Lorna Dounaeva - British Small Town Girl Who Writes Psychological Thrillers
Sassy, quirky and very British, Lorna Dounaeva writes crime mysteries with a lot of twists. Her debut novel, FRY, was rated as IndieReader.com's Best Indie Books of 2013 and received over 200 glowing reviews on Amazon. She is back with a thrilling mystery, "May Queen Killers," of which the idea has been buzzing around in her head while writing Fry. In this interview, Dounaeva talks about My Little Ponies, her dance-off with a flamenco troupe and who her favorite authors are.
You recently published May Queen Killers. What is the book about?
May Queen Killers is about a beauty queen, Sapphire who disappears, and a troubled mystery writer, Jock who tries to find her. It starts out a bit like a cosy mystery, but as Jock delves into Sapphire's past, it builds into what could be considered a psychological thriller.
Your bio claims that you once challenged a flamenco troupe to a dance-off. How did that go about? And who won?
I used to be part of a group of women who collected My Little Ponies and organised conventions. While attending the engagement party of one of these women, my friends and I were embarrassed about admitting how we knew the bride to be. So, knowing that she also danced, we told everyone we were part of her Flamenco troupe. I thought we'd got away with it, when one particular lady came up to us and asked how we knew the host. We told her, as we had told everyone else that we were Flamenco dancers and she said:
"No, we're the Flamenco dancers," indicating herself and her friends. She did not look pleased.
A challenge was thrown down, at least that's how I remember it. (I had had a few Lambrinis at that point.) Guitars were produced from nowhere and everyone cleared the dance floor. The real flamenco troupe danced first, and they were sensational. Then it was our turn. What my friends and I lacked in talent, we made up for in passion. We did lots of stomping about and glaring, swaying about to the music. Afterwards, the audience were asked to vote for their favourite rendition, and to our delight, we won. The real flamenco troupe were fuming and we decided to make a quick exit. It was only afterwards that my friends informed me that I was the one who'd demanded a dance-off in the first place.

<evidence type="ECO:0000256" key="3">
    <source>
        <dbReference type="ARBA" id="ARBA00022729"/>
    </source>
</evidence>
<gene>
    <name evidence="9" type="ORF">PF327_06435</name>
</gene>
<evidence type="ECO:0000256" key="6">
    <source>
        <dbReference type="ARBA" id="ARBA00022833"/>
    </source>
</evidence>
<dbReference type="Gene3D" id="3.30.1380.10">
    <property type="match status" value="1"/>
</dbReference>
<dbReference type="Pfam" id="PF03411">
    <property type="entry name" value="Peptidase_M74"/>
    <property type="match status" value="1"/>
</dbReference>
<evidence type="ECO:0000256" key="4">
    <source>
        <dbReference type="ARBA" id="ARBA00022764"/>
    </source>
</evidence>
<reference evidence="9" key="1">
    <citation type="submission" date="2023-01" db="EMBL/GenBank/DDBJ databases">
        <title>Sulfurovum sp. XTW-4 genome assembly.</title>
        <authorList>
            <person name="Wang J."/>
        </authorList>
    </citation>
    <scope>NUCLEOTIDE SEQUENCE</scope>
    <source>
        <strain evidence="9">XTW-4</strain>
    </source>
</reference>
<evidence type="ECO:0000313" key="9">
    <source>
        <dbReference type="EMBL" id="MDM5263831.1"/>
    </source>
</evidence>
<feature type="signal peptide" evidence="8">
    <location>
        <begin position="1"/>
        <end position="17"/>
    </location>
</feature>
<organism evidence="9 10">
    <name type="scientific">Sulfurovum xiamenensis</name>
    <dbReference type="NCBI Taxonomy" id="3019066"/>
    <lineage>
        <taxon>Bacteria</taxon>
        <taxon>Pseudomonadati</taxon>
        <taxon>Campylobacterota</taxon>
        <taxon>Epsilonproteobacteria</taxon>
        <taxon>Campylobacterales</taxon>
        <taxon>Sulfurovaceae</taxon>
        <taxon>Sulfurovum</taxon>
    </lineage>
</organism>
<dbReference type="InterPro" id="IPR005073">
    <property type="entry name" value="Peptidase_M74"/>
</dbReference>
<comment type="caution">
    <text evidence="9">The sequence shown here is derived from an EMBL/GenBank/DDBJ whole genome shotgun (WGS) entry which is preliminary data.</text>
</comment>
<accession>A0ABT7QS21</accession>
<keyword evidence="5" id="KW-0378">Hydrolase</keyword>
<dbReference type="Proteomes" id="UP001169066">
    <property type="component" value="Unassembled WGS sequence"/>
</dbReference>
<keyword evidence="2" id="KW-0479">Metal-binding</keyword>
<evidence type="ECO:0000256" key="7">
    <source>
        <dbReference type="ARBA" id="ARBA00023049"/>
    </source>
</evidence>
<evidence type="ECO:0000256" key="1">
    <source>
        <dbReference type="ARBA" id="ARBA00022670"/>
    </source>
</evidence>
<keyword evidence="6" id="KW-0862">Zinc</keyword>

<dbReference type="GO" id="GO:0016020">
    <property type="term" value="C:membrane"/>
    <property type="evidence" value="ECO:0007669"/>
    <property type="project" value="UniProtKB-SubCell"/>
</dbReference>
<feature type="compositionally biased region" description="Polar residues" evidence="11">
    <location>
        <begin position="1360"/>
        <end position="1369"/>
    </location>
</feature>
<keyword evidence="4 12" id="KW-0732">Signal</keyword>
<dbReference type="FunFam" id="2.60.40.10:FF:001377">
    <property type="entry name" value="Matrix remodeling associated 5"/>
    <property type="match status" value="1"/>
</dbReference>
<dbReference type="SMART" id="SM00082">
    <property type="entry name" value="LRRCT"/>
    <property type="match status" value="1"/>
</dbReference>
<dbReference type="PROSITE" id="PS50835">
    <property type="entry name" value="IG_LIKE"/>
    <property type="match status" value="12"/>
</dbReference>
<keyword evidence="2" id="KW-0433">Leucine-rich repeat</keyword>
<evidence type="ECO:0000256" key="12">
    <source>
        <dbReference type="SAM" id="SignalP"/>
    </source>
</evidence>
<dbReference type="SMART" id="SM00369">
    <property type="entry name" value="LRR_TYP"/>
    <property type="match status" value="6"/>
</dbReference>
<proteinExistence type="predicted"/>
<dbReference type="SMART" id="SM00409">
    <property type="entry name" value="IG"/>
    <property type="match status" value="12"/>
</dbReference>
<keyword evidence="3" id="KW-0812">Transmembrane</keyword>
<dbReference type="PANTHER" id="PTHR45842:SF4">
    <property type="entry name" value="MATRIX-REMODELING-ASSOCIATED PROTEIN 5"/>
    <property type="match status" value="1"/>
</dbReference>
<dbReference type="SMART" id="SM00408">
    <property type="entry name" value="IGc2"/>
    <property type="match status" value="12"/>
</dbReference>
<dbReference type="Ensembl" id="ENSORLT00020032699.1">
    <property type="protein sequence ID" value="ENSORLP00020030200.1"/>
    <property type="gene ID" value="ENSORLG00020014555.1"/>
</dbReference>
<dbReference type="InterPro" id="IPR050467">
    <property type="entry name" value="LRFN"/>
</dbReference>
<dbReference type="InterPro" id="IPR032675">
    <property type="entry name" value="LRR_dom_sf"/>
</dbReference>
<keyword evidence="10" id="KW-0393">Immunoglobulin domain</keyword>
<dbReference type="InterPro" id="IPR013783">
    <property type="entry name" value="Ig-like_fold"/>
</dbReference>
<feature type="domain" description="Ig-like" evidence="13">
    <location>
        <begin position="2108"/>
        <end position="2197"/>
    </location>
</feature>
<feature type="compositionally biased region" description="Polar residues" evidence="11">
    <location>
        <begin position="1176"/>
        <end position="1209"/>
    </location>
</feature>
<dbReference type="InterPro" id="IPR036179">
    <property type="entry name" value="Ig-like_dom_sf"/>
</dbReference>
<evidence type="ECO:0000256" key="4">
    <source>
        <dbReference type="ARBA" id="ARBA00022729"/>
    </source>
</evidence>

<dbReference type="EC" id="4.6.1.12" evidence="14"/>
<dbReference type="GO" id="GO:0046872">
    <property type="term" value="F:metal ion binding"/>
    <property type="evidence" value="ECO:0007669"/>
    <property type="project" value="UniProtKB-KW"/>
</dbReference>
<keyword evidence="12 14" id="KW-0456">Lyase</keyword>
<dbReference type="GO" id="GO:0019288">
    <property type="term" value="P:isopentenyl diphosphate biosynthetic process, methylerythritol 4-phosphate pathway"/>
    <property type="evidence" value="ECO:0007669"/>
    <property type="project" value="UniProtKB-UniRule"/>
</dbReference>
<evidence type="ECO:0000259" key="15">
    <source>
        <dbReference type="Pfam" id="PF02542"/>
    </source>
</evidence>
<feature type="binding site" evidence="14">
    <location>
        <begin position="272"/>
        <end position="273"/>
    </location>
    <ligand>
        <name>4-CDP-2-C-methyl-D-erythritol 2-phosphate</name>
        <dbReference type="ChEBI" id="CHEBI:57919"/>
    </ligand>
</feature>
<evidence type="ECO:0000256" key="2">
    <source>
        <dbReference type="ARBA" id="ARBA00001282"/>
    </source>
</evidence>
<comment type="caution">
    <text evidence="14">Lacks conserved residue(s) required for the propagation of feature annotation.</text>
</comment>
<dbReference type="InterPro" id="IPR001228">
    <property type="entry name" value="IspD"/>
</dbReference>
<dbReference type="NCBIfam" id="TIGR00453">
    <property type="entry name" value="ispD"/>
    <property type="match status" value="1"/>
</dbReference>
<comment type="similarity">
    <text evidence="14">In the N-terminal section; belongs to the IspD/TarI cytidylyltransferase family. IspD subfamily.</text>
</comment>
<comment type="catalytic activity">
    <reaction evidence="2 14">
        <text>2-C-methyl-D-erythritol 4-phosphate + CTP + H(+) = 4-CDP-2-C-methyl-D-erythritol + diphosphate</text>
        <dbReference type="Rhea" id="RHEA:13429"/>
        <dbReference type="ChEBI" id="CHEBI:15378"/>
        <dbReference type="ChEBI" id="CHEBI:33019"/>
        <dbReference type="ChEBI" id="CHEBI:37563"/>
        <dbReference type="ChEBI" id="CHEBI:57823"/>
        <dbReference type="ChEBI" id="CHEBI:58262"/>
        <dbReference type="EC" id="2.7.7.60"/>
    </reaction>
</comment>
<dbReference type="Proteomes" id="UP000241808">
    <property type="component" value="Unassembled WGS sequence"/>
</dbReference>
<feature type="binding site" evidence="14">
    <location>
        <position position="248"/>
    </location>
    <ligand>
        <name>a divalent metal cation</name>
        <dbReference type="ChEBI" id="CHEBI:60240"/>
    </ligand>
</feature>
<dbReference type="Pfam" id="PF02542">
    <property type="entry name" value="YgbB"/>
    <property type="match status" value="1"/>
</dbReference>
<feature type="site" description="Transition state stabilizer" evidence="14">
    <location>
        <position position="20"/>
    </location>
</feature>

What do you enjoy most about writing mysteries?
I love stories that are difficult to figure out. Lots of twists and turns. I'm always disappointed if I work out the mystery when I'm reading a book or watching a film.
Your previous book, Fry, was named as one of the best Indie books of 2013 - did you find the expectations that came with a second novel hard to deal with?
I didn't really worry about expectations much. I just wrote the novel I wanted to write.
How do you think have you evolved creatively after publishing your first book?
I have had a lot of feedback, which helps. After publishing FRY, I have a better idea of what readers like about my books and what I can work on. I am definitely getting quicker at writing!
If you could pick any book for a movie adaptation, which one would you like to see on the big screen?
FRY, because I'd like to see the fires on screen!
Have your politics studies had any influence on your work? Did it make you look at the world differently?
I have a subtle social agenda. I consider myself a feminist, and I care about mental health and social issues, so I hope that comes through in my books but I wouldn't want to ram my views down any one's throat.
What are your three all-time favorite books —and why?
Gone with the Wind is my favourite book. I love the strong characters, the twists and turns in the plot and dare I say it the length. I wonder if that book would be serialised if it was written today?
I also love Emma by Jane Austen - great social commentary. Feels almost like it could have been written today.
For the third book, I'd choose anything by Marian Keyes. I love how down to earth she is, and she has this amazing quality of making you cry one minute and laugh the next.
How did the idea for May Queen Killers originate?
I'm not entirely sure. It just started buzzing around in my head while I was trying to finish FRY. It was quite annoying really!
What appealed to you about using a small village as the setting for the book?
I grew up in a small village, and I live in one now. There is something about them. Everybody knows everybody. It can be friendly and suffocating at the same time. I remember going to buy a loaf of bread on the way home from school one day and being told that I didn't need it, because my brother had already bought one!
You have two kids. How do you find the peace and quiet to be able to write?
My youngest is at school now, so I get some time during the day. But before that, I was mainly writing at the edges of the day.
What can we expect from you next? Will we see more of Jock in the future?
I have already written a 10k short story, The Muse involving Jock and his side-kick Dylan. (free from my website, LornaDounaeva.com)